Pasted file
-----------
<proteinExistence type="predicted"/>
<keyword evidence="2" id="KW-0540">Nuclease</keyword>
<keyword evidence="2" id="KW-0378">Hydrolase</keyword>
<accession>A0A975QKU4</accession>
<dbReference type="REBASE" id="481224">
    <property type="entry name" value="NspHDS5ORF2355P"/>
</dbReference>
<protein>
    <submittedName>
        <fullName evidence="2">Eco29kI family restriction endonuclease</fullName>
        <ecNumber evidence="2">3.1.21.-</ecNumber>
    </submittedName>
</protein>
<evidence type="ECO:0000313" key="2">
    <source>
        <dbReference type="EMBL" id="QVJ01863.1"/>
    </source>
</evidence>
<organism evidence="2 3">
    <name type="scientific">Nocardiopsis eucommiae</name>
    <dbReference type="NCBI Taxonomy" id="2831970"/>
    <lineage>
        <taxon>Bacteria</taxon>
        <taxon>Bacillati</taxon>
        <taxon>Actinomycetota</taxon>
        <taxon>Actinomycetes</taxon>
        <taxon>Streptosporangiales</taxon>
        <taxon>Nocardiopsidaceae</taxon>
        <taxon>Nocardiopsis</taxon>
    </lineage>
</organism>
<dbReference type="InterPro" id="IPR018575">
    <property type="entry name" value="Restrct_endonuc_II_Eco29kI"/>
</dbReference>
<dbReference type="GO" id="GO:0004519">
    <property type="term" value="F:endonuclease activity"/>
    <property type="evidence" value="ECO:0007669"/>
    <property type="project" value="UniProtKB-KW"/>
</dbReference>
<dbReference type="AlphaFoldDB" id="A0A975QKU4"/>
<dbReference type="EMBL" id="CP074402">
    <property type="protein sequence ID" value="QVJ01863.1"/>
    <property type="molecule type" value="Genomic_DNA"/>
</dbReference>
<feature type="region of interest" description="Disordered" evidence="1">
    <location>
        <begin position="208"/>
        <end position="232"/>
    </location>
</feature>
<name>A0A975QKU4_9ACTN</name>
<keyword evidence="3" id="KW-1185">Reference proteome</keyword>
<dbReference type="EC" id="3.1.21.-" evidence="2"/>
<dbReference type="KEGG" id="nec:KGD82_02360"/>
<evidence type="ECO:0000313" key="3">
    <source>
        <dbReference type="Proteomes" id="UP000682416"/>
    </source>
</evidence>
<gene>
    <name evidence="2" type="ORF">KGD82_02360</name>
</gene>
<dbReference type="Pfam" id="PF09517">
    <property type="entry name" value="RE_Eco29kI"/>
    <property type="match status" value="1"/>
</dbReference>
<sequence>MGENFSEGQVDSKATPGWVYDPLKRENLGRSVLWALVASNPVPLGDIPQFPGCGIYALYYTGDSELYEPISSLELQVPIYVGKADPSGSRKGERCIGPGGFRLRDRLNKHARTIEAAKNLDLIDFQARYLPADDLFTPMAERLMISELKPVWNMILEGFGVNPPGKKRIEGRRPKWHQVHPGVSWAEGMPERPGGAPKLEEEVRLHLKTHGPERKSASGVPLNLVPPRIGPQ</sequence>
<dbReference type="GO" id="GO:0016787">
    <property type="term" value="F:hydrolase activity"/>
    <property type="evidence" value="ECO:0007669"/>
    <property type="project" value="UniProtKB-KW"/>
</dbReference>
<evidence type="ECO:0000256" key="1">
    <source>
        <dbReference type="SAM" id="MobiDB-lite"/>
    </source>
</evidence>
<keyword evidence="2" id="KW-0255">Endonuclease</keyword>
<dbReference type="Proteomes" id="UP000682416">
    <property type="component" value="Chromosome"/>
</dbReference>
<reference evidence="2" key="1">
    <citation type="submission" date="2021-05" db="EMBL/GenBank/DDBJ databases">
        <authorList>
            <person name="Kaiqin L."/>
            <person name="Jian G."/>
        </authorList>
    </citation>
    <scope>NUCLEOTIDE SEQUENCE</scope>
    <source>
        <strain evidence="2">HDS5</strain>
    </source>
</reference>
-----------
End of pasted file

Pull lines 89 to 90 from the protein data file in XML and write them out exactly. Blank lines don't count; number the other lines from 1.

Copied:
    <scope>NUCLEOTIDE SEQUENCE</scope>
    <source>